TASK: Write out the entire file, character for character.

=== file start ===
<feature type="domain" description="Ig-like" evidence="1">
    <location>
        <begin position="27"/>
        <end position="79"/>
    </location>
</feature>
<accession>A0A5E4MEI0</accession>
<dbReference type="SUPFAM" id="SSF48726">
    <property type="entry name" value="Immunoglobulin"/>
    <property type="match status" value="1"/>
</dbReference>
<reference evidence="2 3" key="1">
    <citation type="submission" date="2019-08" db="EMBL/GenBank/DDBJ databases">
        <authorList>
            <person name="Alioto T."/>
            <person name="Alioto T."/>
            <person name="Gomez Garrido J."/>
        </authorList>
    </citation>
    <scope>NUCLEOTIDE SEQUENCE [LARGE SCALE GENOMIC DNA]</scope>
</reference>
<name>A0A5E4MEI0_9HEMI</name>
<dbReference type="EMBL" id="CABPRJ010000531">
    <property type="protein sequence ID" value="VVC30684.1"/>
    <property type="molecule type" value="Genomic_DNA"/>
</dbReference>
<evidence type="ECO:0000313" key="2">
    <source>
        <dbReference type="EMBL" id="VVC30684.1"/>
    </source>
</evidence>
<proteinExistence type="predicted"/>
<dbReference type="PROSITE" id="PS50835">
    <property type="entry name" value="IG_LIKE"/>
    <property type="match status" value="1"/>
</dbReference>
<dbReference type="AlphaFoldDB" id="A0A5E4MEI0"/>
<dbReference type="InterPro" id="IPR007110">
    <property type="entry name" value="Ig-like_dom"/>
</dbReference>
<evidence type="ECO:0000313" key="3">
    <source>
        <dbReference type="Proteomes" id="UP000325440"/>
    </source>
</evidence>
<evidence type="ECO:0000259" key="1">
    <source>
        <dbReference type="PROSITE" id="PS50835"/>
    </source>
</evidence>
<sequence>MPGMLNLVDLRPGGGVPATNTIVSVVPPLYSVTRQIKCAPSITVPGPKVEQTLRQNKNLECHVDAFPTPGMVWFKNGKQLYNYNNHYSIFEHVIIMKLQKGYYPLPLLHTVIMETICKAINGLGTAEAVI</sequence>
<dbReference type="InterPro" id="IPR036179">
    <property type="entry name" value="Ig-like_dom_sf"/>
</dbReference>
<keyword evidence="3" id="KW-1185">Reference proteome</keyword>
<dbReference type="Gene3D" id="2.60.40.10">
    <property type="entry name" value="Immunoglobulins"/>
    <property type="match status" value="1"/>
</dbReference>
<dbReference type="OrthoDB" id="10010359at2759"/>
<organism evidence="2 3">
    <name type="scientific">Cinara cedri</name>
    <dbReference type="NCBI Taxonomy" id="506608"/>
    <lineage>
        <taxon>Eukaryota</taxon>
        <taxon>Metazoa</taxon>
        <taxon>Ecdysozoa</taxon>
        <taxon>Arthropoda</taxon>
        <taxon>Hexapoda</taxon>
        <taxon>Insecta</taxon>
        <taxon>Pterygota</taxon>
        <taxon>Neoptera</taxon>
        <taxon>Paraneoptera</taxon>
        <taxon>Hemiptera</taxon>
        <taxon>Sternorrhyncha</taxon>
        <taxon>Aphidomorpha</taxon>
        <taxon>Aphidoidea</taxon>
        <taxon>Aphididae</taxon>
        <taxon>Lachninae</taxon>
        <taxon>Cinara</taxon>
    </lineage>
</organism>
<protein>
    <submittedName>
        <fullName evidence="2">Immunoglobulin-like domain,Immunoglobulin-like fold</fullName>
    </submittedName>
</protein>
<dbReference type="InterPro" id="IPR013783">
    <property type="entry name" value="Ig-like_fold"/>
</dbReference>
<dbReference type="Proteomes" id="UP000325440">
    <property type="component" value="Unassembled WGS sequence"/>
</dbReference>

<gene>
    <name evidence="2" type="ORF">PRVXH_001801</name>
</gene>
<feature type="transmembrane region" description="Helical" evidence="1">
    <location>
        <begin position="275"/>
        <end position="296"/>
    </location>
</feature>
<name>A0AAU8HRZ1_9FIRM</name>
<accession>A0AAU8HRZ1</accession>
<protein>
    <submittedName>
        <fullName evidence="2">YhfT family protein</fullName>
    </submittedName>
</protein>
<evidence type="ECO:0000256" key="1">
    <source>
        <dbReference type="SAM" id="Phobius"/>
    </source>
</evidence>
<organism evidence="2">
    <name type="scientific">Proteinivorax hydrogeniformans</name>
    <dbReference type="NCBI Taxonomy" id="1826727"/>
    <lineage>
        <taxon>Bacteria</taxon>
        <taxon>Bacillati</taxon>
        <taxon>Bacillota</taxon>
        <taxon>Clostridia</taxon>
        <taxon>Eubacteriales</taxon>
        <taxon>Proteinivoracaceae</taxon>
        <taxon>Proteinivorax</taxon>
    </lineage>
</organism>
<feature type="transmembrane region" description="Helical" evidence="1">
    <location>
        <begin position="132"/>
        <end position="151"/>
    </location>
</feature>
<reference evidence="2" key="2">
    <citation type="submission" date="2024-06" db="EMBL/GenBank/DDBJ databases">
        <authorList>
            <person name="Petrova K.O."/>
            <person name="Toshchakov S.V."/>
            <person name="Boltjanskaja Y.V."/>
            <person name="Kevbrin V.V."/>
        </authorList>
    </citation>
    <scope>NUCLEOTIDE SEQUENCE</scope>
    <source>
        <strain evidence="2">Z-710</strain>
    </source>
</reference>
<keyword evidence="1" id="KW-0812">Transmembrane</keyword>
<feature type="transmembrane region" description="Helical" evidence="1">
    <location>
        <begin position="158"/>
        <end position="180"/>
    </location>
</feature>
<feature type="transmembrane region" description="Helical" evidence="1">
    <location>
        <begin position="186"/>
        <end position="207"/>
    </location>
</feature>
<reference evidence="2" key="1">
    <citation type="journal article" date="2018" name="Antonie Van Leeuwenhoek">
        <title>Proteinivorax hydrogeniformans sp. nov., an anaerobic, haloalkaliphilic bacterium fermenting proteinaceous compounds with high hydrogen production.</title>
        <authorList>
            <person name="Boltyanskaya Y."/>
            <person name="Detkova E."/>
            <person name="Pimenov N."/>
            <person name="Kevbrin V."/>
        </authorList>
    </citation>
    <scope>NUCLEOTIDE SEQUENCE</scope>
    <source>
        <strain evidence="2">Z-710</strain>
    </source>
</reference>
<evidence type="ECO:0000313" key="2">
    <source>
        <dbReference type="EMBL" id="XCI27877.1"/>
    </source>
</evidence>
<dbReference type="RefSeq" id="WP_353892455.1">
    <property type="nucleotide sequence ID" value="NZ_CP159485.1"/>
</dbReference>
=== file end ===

<feature type="domain" description="Ig-like" evidence="1">
    <location>
        <begin position="27"/>
        <end position="79"/>
    </location>
</feature>
<accession>A0A5E4MEI0</accession>
<dbReference type="SUPFAM" id="SSF48726">
    <property type="entry name" value="Immunoglobulin"/>
    <property type="match status" value="1"/>
</dbReference>
<reference evidence="2 3" key="1">
    <citation type="submission" date="2019-08" db="EMBL/GenBank/DDBJ databases">
        <authorList>
            <person name="Alioto T."/>
            <person name="Alioto T."/>
            <person name="Gomez Garrido J."/>
        </authorList>
    </citation>
    <scope>NUCLEOTIDE SEQUENCE [LARGE SCALE GENOMIC DNA]</scope>
</reference>
<name>A0A5E4MEI0_9HEMI</name>
<dbReference type="EMBL" id="CABPRJ010000531">
    <property type="protein sequence ID" value="VVC30684.1"/>
    <property type="molecule type" value="Genomic_DNA"/>
</dbReference>
<evidence type="ECO:0000313" key="2">
    <source>
        <dbReference type="EMBL" id="VVC30684.1"/>
    </source>
</evidence>
<proteinExistence type="predicted"/>
<dbReference type="PROSITE" id="PS50835">
    <property type="entry name" value="IG_LIKE"/>
    <property type="match status" value="1"/>
</dbReference>
<dbReference type="AlphaFoldDB" id="A0A5E4MEI0"/>
<dbReference type="InterPro" id="IPR007110">
    <property type="entry name" value="Ig-like_dom"/>
</dbReference>
<evidence type="ECO:0000313" key="3">
    <source>
        <dbReference type="Proteomes" id="UP000325440"/>
    </source>
</evidence>
<evidence type="ECO:0000259" key="1">
    <source>
        <dbReference type="PROSITE" id="PS50835"/>
    </source>
</evidence>
<sequence>MPGMLNLVDLRPGGGVPATNTIVSVVPPLYSVTRQIKCAPSITVPGPKVEQTLRQNKNLECHVDAFPTPGMVWFKNGKQLYNYNNHYSIFEHVIIMKLQKGYYPLPLLHTVIMETICKAINGLGTAEAVI</sequence>
<dbReference type="InterPro" id="IPR036179">
    <property type="entry name" value="Ig-like_dom_sf"/>
</dbReference>
<keyword evidence="3" id="KW-1185">Reference proteome</keyword>
<dbReference type="Gene3D" id="2.60.40.10">
    <property type="entry name" value="Immunoglobulins"/>
    <property type="match status" value="1"/>
</dbReference>
<dbReference type="OrthoDB" id="10010359at2759"/>
<organism evidence="2 3">
    <name type="scientific">Cinara cedri</name>
    <dbReference type="NCBI Taxonomy" id="506608"/>
    <lineage>
        <taxon>Eukaryota</taxon>
        <taxon>Metazoa</taxon>
        <taxon>Ecdysozoa</taxon>
        <taxon>Arthropoda</taxon>
        <taxon>Hexapoda</taxon>
        <taxon>Insecta</taxon>
        <taxon>Pterygota</taxon>
        <taxon>Neoptera</taxon>
        <taxon>Paraneoptera</taxon>
        <taxon>Hemiptera</taxon>
        <taxon>Sternorrhyncha</taxon>
        <taxon>Aphidomorpha</taxon>
        <taxon>Aphidoidea</taxon>
        <taxon>Aphididae</taxon>
        <taxon>Lachninae</taxon>
        <taxon>Cinara</taxon>
    </lineage>
</organism>
<protein>
    <submittedName>
        <fullName evidence="2">Immunoglobulin-like domain,Immunoglobulin-like fold</fullName>
    </submittedName>
</protein>
<dbReference type="InterPro" id="IPR013783">
    <property type="entry name" value="Ig-like_fold"/>
</dbReference>
<dbReference type="Proteomes" id="UP000325440">
    <property type="component" value="Unassembled WGS sequence"/>
</dbReference>

<gene>
    <name evidence="2" type="ORF">PRVXH_001801</name>
</gene>
<feature type="transmembrane region" description="Helical" evidence="1">
    <location>
        <begin position="275"/>
        <end position="296"/>
    </location>
</feature>
<name>A0AAU8HRZ1_9FIRM</name>
<accession>A0AAU8HRZ1</accession>
<protein>
    <submittedName>
        <fullName evidence="2">YhfT family protein</fullName>
    </submittedName>
</protein>
<evidence type="ECO:0000256" key="1">
    <source>
        <dbReference type="SAM" id="Phobius"/>
    </source>
</evidence>
<organism evidence="2">
    <name type="scientific">Proteinivorax hydrogeniformans</name>
    <dbReference type="NCBI Taxonomy" id="1826727"/>
    <lineage>
        <taxon>Bacteria</taxon>
        <taxon>Bacillati</taxon>
        <taxon>Bacillota</taxon>
        <taxon>Clostridia</taxon>
        <taxon>Eubacteriales</taxon>
        <taxon>Proteinivoracaceae</taxon>
        <taxon>Proteinivorax</taxon>
    </lineage>
</organism>
<feature type="transmembrane region" description="Helical" evidence="1">
    <location>
        <begin position="132"/>
        <end position="151"/>
    </location>
</feature>
<reference evidence="2" key="2">
    <citation type="submission" date="2024-06" db="EMBL/GenBank/DDBJ databases">
        <authorList>
            <person name="Petrova K.O."/>
            <person name="Toshchakov S.V."/>
            <person name="Boltjanskaja Y.V."/>
            <person name="Kevbrin V.V."/>
        </authorList>
    </citation>
    <scope>NUCLEOTIDE SEQUENCE</scope>
    <source>
        <strain evidence="2">Z-710</strain>
    </source>
</reference>
<keyword evidence="1" id="KW-0812">Transmembrane</keyword>
<feature type="transmembrane region" description="Helical" evidence="1">
    <location>
        <begin position="158"/>
        <end position="180"/>
    </location>
</feature>
<feature type="transmembrane region" description="Helical" evidence="1">
    <location>
        <begin position="186"/>
        <end position="207"/>
    </location>
</feature>
<reference evidence="2" key="1">
    <citation type="journal article" date="2018" name="Antonie Van Leeuwenhoek">
        <title>Proteinivorax hydrogeniformans sp. nov., an anaerobic, haloalkaliphilic bacterium fermenting proteinaceous compounds with high hydrogen production.</title>
        <authorList>
            <person name="Boltyanskaya Y."/>
            <person name="Detkova E."/>
            <person name="Pimenov N."/>
            <person name="Kevbrin V."/>
        </authorList>
    </citation>
    <scope>NUCLEOTIDE SEQUENCE</scope>
    <source>
        <strain evidence="2">Z-710</strain>
    </source>
</reference>
<evidence type="ECO:0000313" key="2">
    <source>
        <dbReference type="EMBL" id="XCI27877.1"/>
    </source>
</evidence>
<dbReference type="RefSeq" id="WP_353892455.1">
    <property type="nucleotide sequence ID" value="NZ_CP159485.1"/>
</dbReference>